Functions are named consistantly, variables use Hungarian Notation or some other standard.
I’d add that functions should be not only named but also grouped consistently. Matched pairs of functions (initialize/terminate, hold/release, get/put) should be close together so that when one is changed it’s easy to go and change the other in complementary ways.
As for Hungarian notation, I disagree. I’ve worked on lots of code that used it, and lots that didn’t, and I haven’t noticed any difference in readability. There’s even a possibibility when using HN that the name will not match the actual type after someone changes the code, and that can be worse than having to find the declaration. Type information belongs in declarations; names should contain information that can’t be expressed as a type – usually usage.
In the context of that last statement, I should also point out that typedefs and enums should always be used to maximize the amount of information in a declaration. Some of my code uses virtual block numbers, physical block numbers, and buffer numbers, for example. These all equate to integers of the same size, but they’re visibly different types with different expectations. Opaque pointers (“typedef struct foo * bar”) are also very useful to define usage.
Lots of comments, clearly written and explanatory…The best comment I heard was from a friend about a former coworkers code: “It’s English with some C++ thrown inbetween the comments.”
Yuk. Verbose comments are a waste of time. Yes, if you have to write a paragraph to describe why a tricky piece of code works the way it does or how a complex data structure is linked together, by all means do so. However, “English with some C++ thrown in” is likely to lead to information overload. IMO, comments are like warning flags; they alert the reader to something that they might miss otherwise. I’d say 80-90% of code is usually pretty self-explanatory as long as you have the proper context from design docs and module/function header comments, and further verbosity is undesirable.
As Joel points out, code embodies the experience of the people who wrote and debugged it. The most useful comments are those that share that experience in the form of pointing out things like why seemingly-extraneous code is really necessary. My personal favorite type of comment is one that anticipates my objections and says “we tried xxx, but it didn’t work because…”; that kind of comment can save hours or days of frustration.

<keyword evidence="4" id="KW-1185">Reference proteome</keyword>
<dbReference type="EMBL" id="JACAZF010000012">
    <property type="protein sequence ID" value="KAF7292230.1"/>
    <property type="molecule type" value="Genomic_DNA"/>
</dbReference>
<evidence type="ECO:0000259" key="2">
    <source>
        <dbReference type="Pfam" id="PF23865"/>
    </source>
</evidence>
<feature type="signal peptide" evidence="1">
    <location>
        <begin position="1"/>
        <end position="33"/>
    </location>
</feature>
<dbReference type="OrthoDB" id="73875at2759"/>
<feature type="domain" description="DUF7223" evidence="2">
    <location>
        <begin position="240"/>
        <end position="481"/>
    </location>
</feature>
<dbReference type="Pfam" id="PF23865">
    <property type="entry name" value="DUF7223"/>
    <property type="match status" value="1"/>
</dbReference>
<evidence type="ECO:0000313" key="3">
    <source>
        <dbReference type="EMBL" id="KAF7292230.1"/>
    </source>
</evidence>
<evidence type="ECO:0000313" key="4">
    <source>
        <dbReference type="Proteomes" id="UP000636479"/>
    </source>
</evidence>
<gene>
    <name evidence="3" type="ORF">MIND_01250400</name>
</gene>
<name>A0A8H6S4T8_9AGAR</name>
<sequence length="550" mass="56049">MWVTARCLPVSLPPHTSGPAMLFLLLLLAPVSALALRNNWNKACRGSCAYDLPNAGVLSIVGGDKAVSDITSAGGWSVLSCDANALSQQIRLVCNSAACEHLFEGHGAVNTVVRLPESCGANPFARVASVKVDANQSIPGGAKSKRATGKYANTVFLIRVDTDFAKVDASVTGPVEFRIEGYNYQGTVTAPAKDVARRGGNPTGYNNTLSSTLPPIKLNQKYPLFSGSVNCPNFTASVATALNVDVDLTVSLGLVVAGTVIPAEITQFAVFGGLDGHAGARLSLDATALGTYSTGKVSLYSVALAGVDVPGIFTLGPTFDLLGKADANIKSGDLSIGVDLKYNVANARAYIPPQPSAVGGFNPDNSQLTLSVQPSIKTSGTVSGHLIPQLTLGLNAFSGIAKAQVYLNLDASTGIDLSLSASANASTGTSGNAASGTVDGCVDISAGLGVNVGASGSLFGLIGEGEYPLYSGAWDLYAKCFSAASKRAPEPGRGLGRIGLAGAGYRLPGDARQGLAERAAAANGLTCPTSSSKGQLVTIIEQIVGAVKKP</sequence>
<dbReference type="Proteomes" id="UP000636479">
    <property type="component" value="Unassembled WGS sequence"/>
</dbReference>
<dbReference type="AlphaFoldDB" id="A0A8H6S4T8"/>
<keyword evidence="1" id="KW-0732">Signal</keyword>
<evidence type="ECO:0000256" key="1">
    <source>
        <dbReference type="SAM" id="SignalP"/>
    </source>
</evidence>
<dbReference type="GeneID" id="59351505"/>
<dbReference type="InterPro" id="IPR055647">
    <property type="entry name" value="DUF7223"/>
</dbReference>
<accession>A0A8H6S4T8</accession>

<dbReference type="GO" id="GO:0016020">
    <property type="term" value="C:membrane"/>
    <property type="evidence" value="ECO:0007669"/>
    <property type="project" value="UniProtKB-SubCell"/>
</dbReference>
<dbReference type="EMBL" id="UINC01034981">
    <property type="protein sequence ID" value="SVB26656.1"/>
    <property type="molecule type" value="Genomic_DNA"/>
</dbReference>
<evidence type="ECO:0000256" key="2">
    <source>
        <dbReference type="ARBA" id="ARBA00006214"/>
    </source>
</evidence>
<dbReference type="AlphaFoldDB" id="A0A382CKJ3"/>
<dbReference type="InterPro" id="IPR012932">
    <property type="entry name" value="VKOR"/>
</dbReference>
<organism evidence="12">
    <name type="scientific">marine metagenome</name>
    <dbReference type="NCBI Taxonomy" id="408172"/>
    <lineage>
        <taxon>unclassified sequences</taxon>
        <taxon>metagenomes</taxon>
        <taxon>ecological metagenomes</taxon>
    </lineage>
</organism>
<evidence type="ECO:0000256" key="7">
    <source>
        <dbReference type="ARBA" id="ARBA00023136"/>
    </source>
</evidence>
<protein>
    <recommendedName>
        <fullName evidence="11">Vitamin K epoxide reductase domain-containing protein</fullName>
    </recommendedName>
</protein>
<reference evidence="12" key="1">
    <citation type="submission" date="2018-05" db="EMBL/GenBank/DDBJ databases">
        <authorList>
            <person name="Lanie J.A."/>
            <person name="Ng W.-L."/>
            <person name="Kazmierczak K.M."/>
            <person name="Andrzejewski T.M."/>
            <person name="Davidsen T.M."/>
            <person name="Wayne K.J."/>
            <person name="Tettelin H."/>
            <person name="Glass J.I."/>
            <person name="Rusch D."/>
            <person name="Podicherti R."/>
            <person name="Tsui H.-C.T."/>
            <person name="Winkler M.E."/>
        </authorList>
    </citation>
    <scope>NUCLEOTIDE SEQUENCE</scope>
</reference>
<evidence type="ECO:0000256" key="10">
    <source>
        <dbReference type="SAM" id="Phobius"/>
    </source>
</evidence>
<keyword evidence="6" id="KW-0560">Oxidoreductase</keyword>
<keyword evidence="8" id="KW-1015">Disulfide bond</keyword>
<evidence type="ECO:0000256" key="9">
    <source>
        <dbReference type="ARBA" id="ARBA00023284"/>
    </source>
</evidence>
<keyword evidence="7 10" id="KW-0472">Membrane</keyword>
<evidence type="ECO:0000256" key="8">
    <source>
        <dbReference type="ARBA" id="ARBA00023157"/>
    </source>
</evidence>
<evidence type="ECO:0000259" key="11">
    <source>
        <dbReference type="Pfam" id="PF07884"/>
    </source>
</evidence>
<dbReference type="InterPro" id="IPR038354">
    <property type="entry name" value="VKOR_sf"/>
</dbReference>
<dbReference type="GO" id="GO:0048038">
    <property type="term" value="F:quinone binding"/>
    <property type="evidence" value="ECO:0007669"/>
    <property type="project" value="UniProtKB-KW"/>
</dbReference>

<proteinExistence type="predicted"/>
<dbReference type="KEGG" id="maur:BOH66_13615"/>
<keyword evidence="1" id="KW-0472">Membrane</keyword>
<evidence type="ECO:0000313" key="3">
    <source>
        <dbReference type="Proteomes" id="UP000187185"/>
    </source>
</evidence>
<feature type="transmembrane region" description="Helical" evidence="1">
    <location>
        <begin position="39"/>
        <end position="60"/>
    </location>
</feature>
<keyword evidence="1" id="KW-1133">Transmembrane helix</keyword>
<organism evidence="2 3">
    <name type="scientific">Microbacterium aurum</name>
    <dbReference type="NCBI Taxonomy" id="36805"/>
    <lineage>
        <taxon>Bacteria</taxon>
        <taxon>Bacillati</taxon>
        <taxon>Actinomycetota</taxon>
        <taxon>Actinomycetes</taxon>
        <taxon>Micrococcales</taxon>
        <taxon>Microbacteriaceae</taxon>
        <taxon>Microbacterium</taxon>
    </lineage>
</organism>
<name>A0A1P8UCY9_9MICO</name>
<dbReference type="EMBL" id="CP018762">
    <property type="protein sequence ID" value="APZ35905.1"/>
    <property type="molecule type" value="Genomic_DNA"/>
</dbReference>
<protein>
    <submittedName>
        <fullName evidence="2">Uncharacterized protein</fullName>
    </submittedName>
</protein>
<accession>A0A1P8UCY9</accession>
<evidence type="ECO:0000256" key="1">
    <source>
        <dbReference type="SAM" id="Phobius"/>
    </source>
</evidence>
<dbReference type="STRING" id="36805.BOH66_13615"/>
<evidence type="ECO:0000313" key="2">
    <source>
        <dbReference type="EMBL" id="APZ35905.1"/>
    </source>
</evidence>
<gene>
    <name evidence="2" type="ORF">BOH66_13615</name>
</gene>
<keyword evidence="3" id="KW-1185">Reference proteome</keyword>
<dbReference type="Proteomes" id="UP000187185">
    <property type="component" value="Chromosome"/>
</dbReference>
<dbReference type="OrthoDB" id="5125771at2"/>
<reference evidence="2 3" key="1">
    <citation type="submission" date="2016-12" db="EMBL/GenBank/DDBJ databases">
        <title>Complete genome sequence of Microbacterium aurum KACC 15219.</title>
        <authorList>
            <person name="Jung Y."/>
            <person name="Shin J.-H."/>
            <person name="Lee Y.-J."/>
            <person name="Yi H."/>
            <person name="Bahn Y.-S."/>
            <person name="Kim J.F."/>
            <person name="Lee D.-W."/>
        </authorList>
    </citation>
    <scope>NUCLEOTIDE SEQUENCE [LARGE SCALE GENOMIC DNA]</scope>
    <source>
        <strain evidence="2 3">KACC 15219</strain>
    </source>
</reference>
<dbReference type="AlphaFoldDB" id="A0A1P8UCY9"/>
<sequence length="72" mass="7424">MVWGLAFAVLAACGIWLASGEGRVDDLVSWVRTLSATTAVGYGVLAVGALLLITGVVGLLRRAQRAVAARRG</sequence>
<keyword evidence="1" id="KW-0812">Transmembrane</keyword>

Documentation is good. Write it.
Absolutely. I’m sometimes dismayed by the apparent drop-off in my productivity as measured by lines of code compared to the days when code was all I wrote, but I know deep down that writing the spec first is worth it, which brings me to the single most important point that I think you forgot to mention:
Fix things sooner, not later
In a lot of ways, this is like the Zeroth Law of Thermodynamics; it really underlies all of the other suggestions. Anticipating a problem or future enhancement in the design phase is cheaper than having to go back and rewrite thousands of lines. Anticipating and avoiding type confusion, or code rewritten into an inferior form due to misunderstanding, is also better than suffering the effects after the fact. Finding problems with thorough asserts or unit tests is better than finding them in the field is good. Finding problems in the field with internal integrity checks that warn you when a data structure first gets corrupted rather than when the corrupted data structure gets used is good. Always, in everything you do as a programmer, plan ahead and try to think of ways you can save yourself grief later by acting now. These “defensive” skills are the ones that set the programming elite apart from green recruits, and it’s unfortunate that most people don’t start developing them until they’ve lost a few months of their lives under the gun desperately searching through post-mortem dumps to figure out bugs that should have been caught in unit tests.